• megan

      Fishers, coyotes, wolves, owls, hawks, and eagles all eat mice. If you made a shelter for the feral cat, one that kept him out of the elements and allowed him to keep warm, plus provided him with daily food and water, he might consider staying more frequently at your place. If he’s a male, he’s more likely to roam than a female.

      For a shelter, if you can make one like the size of a large covered litter box where he can get in and out easily, but also have it insulated so he can keep warm, i.e. his body heat would be retained around him, that should work. Something like a few straw bales around the enclosed kitty box would help. Neighbours of mine had feral cats live under their deck quite happily, although in that location, we were Zone 5.

      Other good mousers are snakes or chickens. Obviously when the weather got really cold the snakes would go into hiding, and chickens would need some care and protection from predators.

      • Sandy

        Thanks, Megan! Plenty of ideas to work with here. Had a good laugh when I realized how important a role my organic garden plays in supporting the wildlife out here! Raw, no chemicals and non-GMO, too! I think I have seen litter boxes with covers. They are a little bit like a cat carrier. I’m guessing the entrance will be enhanced by a little protection. I think cats have pretty good sight, hearing and smell. Is it important to them to be able to have an unobstructed view from their shelter? I figure they are so agile that they could get in and out even the entrance were partially screened. Should I face the opening towards and a few inches back from my 2×4 welded wire garden fence? This would be an easy spot to pile with straw bales.
        A note about small dogs in rural areas: Where we are, coyotes lure them away from home and eat them. I’ve had friends with German Shepherd size dogs who have similarly lost them to wolves and possibly coyotes. For some reason, they often leave the heads and entirely make off with the rest. I’m thinking it may be the tick collars. For whatever reason, it must be a shock to find while hunting for a lost pet.

  • Kitty Corbett

    If allergic to cats, perhaps a rat terrier would work for you as a mouser. But you would have to keep it in the house because they aren’t camouflaged and are subject to attack by other predators.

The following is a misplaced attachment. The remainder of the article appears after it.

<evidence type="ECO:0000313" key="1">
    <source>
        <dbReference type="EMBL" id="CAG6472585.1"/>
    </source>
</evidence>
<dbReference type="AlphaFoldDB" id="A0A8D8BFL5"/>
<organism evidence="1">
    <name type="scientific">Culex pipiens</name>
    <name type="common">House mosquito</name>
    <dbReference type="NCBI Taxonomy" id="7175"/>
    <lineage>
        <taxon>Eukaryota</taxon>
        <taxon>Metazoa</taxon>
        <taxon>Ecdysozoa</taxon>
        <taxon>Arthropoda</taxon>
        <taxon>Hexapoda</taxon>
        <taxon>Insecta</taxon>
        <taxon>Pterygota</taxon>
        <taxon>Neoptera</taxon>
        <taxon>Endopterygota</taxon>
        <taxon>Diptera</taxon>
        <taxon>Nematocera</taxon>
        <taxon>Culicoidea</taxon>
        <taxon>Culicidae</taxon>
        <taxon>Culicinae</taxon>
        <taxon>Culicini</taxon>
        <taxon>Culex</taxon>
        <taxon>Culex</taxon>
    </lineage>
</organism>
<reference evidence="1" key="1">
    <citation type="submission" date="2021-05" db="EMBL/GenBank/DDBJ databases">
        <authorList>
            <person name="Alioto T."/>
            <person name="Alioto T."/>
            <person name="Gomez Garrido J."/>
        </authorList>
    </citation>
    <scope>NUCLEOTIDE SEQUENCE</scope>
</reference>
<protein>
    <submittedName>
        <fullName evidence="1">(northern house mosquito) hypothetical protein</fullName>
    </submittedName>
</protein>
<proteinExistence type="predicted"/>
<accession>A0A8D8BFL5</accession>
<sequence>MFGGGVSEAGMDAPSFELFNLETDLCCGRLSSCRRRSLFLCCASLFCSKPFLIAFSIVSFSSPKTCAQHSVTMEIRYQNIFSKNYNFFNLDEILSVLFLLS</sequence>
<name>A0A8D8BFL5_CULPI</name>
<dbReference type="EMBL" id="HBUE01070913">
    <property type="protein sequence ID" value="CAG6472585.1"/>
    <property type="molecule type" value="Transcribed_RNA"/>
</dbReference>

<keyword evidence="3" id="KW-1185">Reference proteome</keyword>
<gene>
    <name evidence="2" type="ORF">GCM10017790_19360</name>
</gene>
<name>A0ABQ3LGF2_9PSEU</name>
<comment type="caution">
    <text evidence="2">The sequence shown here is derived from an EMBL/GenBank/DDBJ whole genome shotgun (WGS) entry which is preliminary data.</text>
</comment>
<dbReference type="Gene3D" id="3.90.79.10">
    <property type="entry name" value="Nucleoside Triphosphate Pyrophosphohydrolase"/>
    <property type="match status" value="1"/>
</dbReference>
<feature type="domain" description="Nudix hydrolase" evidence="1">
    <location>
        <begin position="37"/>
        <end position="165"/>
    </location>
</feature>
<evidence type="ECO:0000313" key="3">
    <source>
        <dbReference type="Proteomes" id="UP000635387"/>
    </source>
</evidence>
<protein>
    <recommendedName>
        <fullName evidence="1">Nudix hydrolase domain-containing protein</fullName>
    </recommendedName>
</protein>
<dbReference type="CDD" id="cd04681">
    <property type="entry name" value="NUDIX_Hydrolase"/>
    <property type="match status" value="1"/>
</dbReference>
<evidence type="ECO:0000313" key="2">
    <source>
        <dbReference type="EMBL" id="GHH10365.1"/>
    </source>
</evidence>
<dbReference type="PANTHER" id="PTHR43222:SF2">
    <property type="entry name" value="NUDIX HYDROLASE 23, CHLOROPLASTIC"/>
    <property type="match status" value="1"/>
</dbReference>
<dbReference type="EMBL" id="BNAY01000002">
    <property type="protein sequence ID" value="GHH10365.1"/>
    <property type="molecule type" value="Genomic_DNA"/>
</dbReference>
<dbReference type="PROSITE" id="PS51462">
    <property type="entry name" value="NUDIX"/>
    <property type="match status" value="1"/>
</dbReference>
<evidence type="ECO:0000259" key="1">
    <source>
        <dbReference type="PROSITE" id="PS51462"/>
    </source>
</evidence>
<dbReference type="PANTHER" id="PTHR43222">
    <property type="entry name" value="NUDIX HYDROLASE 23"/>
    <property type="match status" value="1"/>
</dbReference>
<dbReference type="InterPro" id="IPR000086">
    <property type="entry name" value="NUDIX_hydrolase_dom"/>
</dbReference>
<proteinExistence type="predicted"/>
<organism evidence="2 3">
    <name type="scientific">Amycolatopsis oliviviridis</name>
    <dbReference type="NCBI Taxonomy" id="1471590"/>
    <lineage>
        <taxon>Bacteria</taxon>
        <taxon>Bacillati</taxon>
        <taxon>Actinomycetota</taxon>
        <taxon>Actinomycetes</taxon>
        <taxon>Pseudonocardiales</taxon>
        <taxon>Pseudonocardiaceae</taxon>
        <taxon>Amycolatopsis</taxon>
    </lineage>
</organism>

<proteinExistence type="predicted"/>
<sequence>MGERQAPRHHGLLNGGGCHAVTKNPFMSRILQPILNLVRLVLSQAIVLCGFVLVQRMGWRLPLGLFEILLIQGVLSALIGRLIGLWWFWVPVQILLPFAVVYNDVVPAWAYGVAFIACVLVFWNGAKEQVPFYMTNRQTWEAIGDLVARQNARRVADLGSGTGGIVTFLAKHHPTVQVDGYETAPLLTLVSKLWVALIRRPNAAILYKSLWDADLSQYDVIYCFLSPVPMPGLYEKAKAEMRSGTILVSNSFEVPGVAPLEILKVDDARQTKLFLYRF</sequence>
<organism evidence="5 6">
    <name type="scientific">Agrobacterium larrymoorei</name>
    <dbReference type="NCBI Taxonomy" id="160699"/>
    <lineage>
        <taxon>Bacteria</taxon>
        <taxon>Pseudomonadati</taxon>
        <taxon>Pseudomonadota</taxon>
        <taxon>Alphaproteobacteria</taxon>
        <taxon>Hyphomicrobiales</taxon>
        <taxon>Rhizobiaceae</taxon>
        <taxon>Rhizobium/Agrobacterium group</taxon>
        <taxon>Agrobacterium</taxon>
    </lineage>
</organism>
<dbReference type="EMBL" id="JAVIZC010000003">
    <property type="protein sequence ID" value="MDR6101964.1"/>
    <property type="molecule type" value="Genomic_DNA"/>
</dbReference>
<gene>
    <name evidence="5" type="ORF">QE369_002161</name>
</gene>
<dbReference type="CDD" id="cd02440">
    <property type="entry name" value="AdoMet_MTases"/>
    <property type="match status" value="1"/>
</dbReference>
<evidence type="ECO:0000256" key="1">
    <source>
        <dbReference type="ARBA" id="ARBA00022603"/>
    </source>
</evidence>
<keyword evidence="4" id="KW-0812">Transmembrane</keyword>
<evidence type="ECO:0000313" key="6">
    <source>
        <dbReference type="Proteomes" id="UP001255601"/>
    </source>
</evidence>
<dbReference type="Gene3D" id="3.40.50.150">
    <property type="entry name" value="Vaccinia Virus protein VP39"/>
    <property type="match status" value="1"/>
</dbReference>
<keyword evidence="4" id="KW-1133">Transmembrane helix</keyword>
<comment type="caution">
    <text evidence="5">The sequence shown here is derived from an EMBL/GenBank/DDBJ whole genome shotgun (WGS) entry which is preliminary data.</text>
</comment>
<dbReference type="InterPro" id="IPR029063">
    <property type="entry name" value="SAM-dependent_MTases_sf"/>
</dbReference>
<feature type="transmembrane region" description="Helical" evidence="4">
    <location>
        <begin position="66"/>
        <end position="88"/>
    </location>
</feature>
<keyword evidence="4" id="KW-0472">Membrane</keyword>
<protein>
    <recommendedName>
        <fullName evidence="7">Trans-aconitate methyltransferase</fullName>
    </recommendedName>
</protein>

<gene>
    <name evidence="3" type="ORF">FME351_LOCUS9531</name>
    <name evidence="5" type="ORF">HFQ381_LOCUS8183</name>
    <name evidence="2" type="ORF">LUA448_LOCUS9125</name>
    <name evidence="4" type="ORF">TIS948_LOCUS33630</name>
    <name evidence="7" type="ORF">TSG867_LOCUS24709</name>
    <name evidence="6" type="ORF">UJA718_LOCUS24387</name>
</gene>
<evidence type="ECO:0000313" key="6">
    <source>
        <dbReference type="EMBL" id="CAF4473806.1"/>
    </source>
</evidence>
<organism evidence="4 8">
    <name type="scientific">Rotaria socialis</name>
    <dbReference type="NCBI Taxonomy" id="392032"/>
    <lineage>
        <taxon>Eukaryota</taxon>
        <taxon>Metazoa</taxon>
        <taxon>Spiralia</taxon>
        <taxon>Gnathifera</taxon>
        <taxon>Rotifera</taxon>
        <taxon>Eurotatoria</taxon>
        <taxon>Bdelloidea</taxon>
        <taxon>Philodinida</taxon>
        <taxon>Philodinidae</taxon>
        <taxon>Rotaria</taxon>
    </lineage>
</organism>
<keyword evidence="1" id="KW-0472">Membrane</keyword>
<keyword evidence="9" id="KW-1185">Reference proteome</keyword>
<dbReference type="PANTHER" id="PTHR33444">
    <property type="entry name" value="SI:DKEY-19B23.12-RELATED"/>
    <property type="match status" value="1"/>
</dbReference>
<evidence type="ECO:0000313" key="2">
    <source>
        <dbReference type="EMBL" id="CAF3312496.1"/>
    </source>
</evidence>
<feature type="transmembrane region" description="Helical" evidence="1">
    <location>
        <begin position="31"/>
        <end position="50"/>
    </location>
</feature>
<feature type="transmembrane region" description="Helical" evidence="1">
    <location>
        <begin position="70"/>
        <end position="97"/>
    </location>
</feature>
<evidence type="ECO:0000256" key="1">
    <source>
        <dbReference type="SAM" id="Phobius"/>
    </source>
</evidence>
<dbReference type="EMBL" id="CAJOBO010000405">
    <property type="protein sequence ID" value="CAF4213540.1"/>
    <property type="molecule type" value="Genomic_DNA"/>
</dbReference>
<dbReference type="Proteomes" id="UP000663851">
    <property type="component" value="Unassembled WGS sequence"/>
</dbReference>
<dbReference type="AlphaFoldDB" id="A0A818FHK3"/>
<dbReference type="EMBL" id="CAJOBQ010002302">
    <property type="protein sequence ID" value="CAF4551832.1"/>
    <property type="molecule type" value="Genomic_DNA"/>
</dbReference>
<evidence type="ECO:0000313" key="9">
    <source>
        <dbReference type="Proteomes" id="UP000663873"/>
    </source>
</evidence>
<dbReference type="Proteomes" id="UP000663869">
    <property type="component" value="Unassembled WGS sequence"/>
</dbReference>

• shelli hopkins

    have any of you guys purchased or seen this product I am trying to build a tiny home as off grid as possible need all the help I can get.
    Click Here!

    • Sandy

      Shelli’s link locked me into a 5 min. or so sales pitch for what looks like a solar energy system that generates income form the utilities service. It was annoying and for darn sure had nothing to do with cats! Many municipalities do not a solar energy grid purchase option, and some states, ex. Hawai’i have quit offering it, often because too many residents quit using other forms of electric power.. It focuses on a power and heat loss in a Wisconsin winter. Where I am in Zone 3, solar power is unlikely to save us from -30F for a week or even 20F for a week. Solar energy requires a good technical knowledge of how your system works, whether you hire a consultant to tell you what to or buy, or you research it yourself. Best compendium resource for a small-footprint lifestyle is permies.com where you will find extensive discussion and instructions for Rocket Mass Heaters, solar power tech basics and leading edge, a lot of alternative energy and earthworks options, tiny house ideas and the other big self-sufficiency criteria: growing your own food in many ecosystems, altitudes, challenging terrain. Marjory Wildcraft is featured often! About any topic that has come up in the permaculture exploration is addressed or referenced at permies.com..

  • shelli hopkins

    I have a jack Russell rat terrier she destroys all rodents in quick work.